Written by Christine Sharma
Wednesday, October 10th, 2018
When I started my job writing at a startup media company, I was a recent grad with a BA and a starter salary.
A year later, my salary wasn't meeting my needs and I decided to ask for a raise. I'd never asked for a raise before, so it was a nerve-wracking but ultimately rewarding experience.
How I Started
I set up a meeting with my boss and let him know that I wanted to talk about my compensation. I came prepared with why I thought it was time to increase my salary and made sure I was straight to the point.
There are four big things I learned from asking for a raise for the first time:
1) Have a Reasonable New Salary Range in Mind
I work for a startup, and I'm still a recent grad, so I took that into account. I started bargaining on the higher end, with a limit on how little I was willing to accept. Chances are your boss will have a number in mind, too.
I did some research before I asked for a raise and found the North American website PayScale, which has all sorts of information on salaries, benefits and compensation.
2) Ask for What You Want - and Need.
According to a PayScale survey, 75 per cent of people who ask for a raise get one. There are other factors to bear in mind: if your company is under a wage freeze, for example, you might want to hold off on asking for a raise. And if you're really dissatisfied, maybe it's time to look for new work.
Here was my situation: it had been a year, and I really liked my job, but there was no mention of a raise, and I was struggling to support myself. I calculated how much more money I would need monthly to cover my bills and expenses, which made it easy to determine how much of a raise I needed to stay at the job and keep my financial situation from becoming hopeless.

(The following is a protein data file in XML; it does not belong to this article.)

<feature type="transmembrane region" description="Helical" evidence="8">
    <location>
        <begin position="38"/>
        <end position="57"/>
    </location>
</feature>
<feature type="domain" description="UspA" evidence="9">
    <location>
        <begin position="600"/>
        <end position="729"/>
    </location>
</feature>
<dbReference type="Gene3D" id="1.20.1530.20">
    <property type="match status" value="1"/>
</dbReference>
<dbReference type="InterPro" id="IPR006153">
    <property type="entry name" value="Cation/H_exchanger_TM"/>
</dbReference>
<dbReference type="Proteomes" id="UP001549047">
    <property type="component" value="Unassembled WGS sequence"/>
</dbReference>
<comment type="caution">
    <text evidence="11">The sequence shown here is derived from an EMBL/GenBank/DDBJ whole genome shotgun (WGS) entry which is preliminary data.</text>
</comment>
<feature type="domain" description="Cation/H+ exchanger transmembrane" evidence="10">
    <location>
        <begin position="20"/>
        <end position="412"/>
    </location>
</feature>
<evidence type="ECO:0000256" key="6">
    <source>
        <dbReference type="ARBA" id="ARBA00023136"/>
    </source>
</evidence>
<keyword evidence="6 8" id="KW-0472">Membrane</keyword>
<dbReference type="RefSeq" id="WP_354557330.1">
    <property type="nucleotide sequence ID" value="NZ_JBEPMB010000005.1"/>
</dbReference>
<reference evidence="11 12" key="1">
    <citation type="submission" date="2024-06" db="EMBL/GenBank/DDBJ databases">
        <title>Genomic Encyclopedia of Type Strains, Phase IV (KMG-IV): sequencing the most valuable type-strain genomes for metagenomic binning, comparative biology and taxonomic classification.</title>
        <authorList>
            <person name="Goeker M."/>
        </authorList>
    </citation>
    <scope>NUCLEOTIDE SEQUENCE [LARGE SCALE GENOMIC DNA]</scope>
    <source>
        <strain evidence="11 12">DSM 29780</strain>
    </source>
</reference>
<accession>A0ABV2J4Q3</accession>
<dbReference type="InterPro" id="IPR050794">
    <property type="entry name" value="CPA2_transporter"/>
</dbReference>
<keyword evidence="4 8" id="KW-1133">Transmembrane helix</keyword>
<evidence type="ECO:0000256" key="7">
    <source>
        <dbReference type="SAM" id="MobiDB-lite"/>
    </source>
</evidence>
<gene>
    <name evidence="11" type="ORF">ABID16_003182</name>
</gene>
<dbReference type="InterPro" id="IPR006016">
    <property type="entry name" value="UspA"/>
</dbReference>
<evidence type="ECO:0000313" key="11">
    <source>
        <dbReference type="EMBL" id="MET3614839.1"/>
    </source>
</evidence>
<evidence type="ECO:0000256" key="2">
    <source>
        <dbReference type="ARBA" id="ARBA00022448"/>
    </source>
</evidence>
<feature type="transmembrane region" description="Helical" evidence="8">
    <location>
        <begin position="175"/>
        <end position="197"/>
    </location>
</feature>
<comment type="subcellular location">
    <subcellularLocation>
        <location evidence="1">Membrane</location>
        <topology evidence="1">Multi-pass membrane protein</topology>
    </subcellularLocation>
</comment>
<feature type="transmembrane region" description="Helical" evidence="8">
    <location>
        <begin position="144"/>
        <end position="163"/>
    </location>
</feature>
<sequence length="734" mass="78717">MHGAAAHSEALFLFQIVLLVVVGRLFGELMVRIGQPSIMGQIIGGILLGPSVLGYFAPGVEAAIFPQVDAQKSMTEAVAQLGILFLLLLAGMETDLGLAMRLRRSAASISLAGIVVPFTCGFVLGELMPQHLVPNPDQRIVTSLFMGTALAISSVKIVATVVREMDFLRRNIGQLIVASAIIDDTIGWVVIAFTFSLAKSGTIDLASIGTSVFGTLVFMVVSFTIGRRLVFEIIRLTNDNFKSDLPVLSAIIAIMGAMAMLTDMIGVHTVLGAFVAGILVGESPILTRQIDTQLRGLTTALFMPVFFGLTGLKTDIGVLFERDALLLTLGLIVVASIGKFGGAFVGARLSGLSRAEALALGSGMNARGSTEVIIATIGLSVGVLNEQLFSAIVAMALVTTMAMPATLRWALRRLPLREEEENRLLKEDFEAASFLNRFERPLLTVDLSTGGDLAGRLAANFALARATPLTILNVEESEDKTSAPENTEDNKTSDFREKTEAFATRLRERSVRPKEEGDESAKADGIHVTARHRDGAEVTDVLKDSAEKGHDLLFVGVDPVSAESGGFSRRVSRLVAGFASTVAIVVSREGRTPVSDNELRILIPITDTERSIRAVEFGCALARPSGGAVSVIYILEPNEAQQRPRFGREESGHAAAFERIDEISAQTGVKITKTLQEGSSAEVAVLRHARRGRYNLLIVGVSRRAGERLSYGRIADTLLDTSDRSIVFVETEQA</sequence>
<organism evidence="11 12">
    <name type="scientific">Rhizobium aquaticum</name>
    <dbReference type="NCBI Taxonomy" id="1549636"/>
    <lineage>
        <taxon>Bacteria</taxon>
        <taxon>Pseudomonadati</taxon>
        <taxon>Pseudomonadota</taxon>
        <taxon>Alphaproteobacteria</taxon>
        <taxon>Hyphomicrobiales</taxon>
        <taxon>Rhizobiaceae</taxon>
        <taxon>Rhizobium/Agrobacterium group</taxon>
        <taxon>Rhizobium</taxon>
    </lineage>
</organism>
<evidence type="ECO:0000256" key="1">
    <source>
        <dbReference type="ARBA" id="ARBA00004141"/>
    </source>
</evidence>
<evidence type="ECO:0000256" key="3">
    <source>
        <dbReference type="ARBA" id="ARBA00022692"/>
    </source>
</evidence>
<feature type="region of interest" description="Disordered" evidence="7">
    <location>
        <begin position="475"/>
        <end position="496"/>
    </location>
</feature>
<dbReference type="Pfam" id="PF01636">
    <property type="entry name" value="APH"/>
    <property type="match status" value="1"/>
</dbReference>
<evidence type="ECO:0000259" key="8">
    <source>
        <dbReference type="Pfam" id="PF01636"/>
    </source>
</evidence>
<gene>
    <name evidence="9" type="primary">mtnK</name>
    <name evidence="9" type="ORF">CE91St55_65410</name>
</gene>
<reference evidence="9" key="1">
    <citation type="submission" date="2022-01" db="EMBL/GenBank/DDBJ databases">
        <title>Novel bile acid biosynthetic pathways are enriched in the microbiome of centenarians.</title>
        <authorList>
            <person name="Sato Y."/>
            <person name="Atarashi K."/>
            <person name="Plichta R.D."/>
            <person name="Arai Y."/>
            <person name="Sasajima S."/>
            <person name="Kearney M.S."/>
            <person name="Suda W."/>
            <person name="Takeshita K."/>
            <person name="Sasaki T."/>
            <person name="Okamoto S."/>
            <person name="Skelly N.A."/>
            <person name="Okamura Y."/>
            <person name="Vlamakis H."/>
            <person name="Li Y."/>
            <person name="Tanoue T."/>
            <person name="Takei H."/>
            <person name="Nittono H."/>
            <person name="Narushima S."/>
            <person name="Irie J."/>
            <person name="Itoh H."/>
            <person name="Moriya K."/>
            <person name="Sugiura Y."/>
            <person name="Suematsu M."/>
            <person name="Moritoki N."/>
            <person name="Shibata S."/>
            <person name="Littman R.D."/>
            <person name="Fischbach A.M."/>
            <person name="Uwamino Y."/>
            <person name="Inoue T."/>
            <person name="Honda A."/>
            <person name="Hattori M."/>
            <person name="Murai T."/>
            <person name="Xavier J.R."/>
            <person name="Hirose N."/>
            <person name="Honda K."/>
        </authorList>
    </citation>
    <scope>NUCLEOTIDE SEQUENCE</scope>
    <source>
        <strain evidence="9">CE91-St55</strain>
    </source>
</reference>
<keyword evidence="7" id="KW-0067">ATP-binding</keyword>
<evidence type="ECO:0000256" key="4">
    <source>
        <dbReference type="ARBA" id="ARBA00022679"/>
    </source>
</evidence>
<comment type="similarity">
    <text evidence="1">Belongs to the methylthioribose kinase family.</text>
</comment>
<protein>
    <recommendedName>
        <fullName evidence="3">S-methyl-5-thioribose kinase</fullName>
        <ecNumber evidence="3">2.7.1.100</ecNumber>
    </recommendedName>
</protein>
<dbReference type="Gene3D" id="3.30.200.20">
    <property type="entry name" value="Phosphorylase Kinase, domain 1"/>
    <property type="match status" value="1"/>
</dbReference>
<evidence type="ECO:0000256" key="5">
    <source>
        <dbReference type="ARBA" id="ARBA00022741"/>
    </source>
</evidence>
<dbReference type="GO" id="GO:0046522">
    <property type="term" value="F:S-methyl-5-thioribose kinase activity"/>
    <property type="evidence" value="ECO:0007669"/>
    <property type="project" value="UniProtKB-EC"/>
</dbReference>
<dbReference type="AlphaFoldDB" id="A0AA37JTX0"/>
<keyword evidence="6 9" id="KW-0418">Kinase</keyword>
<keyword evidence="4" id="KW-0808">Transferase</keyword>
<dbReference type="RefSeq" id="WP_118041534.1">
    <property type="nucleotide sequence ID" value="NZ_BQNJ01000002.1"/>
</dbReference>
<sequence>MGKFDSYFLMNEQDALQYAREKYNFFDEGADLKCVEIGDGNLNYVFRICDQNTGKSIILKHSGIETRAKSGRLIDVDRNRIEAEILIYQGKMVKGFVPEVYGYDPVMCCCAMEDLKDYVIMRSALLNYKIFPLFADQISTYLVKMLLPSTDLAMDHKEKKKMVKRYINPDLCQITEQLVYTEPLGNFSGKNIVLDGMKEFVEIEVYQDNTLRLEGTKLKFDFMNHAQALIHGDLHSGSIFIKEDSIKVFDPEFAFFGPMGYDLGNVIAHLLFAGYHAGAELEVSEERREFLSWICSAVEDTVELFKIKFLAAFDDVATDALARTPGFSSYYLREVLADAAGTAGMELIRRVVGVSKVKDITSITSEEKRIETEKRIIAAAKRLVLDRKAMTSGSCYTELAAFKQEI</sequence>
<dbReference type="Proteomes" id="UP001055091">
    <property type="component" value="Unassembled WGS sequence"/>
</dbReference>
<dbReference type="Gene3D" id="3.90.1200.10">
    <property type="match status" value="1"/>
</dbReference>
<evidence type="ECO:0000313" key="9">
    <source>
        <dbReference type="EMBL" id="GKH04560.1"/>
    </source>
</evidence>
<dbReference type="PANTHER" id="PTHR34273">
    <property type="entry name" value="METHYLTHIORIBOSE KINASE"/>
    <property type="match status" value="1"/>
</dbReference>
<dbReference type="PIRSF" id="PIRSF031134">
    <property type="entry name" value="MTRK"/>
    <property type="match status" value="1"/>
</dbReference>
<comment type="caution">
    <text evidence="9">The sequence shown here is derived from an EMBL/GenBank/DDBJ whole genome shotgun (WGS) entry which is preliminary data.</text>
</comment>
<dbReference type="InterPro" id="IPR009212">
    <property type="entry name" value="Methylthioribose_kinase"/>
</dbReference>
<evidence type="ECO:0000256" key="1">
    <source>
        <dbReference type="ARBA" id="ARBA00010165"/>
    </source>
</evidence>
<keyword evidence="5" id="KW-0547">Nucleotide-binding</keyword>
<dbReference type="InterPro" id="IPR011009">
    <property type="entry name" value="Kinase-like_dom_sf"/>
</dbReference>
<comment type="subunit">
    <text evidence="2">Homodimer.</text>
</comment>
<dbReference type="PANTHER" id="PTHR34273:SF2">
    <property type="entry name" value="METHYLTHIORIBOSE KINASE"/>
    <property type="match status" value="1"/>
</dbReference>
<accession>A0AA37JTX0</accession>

I then bumped up my ask a little bit, just so I'd have wiggle room to negotiate.
3) Tell Your Boss Why You Believe You Deserve a Raise
I chose a few performance indicators that showed I was a benefit to the company and I was putting in the work to deserve higher wages. Having been there a year, the points in my favour were ones I could prove, and since my boss liked my work, he also knew what I was bringing to the table.
I felt I had a specialized, in-demand skill, which made me someone they'd want to keep.
4) Get Everything in Writing
One of my childhood friends has been working at a small accounting firm for two years, and last year, she asked for a raise.
Her biggest piece of advice? Get everything in writing.
This advice came in handy when, at the end of my meeting with my boss, I was told I got my raise. I was emailed a new contract in writing and knew when my new salary would take effect. I had record of my conversation and knew I'd been successful - it was all wrapped up neatly.
It Was Scary...at First
In our conversation, my boss told me that he needed me on his team, and he was willing to meet my expectations to ensure I was happy.
I was apprehensive about asking for a raise, but I came out the other side with a higher salary, and I'm much more satisfied with my job now. I've learned how to be more open with my boss, how to ask for what I want, and I've gained a new life skill.